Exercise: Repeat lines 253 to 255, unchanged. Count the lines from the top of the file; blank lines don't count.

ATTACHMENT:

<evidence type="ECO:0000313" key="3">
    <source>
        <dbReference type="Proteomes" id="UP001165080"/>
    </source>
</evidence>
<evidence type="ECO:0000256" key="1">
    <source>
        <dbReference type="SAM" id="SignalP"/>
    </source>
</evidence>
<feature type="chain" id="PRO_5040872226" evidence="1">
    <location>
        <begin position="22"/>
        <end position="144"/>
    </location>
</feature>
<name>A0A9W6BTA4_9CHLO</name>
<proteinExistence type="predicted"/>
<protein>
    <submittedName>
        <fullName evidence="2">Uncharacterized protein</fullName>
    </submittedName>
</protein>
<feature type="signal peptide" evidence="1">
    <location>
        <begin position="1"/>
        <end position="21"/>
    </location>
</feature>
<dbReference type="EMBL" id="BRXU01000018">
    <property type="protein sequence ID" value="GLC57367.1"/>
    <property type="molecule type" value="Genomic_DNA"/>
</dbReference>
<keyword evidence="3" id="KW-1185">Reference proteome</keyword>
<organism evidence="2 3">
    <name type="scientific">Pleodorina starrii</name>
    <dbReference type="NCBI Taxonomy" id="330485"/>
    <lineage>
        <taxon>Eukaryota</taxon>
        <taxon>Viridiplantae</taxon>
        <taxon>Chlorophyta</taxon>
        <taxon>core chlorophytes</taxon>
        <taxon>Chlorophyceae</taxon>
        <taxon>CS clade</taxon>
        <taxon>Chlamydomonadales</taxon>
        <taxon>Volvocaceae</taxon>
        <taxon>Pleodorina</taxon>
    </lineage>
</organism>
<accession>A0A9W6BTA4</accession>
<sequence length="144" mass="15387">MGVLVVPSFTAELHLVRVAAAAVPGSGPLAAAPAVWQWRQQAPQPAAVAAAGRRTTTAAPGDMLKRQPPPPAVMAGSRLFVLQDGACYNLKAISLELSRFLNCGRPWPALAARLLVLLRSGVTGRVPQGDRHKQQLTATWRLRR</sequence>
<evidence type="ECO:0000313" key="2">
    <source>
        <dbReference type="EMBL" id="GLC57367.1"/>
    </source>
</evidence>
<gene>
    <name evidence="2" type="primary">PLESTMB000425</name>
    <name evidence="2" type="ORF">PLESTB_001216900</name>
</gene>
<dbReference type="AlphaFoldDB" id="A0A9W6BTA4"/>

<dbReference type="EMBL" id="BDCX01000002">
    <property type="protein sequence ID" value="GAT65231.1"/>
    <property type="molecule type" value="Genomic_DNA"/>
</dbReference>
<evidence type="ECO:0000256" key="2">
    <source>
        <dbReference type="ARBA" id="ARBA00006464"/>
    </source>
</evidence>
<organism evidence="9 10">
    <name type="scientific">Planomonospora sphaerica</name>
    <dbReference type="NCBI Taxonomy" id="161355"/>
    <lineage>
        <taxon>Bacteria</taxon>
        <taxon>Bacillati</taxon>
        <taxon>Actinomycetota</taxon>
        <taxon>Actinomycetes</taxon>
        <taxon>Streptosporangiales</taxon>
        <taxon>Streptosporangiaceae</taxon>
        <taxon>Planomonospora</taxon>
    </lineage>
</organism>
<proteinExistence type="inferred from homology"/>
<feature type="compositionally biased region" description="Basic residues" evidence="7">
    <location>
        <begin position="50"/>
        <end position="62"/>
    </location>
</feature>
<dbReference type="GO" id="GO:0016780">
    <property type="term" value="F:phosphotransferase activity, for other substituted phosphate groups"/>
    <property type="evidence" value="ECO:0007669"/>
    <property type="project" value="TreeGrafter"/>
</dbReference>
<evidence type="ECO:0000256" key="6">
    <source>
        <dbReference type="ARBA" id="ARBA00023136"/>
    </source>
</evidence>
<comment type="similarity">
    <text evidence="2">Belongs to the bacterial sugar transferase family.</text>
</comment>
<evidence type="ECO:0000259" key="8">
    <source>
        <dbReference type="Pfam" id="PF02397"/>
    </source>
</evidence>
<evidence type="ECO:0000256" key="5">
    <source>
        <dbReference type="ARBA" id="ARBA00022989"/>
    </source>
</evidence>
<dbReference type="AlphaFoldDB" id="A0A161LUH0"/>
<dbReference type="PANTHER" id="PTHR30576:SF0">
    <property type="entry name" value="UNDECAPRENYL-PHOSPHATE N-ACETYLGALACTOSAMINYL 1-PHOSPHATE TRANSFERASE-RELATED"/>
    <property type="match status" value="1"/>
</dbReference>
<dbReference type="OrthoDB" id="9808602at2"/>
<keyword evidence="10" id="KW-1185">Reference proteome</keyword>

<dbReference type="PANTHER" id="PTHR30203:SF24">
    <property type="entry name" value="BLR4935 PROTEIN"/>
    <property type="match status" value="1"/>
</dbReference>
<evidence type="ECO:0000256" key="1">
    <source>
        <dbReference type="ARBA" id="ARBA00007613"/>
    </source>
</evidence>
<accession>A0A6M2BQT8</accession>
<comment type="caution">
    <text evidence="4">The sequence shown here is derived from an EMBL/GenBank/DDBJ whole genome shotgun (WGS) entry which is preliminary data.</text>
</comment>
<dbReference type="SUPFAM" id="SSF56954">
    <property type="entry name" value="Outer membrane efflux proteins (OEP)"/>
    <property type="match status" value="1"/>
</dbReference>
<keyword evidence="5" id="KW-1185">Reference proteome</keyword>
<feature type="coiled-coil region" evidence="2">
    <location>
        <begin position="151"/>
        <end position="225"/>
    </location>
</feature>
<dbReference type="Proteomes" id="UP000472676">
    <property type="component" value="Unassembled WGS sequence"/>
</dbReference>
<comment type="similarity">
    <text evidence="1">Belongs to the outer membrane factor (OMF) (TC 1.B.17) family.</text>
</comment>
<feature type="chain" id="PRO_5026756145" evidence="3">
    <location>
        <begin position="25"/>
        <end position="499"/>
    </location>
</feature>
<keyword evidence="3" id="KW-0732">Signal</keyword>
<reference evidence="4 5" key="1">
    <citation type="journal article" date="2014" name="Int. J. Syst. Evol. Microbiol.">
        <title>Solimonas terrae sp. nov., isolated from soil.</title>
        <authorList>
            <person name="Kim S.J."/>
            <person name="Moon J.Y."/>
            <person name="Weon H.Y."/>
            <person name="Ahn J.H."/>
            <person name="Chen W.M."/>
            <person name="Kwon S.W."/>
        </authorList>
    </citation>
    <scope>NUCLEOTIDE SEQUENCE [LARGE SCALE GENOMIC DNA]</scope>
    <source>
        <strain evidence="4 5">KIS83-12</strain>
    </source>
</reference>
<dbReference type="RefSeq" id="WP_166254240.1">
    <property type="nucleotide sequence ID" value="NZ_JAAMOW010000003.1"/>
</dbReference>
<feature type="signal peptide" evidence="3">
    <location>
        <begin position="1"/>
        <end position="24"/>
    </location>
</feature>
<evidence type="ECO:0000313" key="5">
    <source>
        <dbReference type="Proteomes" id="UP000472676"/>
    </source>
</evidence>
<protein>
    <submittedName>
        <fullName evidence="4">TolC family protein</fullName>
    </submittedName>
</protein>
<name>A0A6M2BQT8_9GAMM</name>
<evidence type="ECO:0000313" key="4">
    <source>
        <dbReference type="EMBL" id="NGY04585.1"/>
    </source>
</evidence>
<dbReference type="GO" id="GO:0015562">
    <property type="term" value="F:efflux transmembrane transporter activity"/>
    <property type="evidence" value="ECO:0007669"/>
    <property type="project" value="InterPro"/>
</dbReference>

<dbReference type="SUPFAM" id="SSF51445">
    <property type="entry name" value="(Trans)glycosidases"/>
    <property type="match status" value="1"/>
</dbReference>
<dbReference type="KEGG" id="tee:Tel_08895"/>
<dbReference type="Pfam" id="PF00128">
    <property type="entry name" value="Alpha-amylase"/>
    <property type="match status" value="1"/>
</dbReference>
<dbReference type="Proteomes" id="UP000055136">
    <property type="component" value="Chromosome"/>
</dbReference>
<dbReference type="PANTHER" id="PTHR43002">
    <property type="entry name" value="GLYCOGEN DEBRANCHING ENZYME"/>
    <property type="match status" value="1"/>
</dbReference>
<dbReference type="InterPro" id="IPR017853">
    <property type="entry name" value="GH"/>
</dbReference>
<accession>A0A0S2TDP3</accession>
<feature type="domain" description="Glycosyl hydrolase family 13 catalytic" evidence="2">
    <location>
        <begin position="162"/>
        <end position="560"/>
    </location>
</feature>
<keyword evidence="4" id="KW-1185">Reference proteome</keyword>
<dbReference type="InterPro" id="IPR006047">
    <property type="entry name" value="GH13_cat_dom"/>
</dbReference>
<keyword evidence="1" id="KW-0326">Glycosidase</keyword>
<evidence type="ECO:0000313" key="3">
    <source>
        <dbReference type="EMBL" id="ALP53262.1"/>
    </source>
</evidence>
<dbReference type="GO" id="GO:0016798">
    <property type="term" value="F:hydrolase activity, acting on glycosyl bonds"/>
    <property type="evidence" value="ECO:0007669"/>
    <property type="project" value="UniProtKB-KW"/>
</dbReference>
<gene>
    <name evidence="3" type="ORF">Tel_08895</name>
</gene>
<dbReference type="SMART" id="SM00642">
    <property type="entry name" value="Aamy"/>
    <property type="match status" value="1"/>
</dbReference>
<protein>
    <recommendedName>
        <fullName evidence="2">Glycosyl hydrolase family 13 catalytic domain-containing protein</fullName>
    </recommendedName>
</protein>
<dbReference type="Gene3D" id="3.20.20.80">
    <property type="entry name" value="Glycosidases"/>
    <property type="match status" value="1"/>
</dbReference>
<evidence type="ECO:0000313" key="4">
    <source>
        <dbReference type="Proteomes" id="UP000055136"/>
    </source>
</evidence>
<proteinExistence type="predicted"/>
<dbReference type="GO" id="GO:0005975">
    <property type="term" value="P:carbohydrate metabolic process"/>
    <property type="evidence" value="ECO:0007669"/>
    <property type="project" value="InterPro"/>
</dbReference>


<protein>
    <recommendedName>
        <fullName evidence="2">Glycosyl hydrolase family 13 catalytic domain-containing protein</fullName>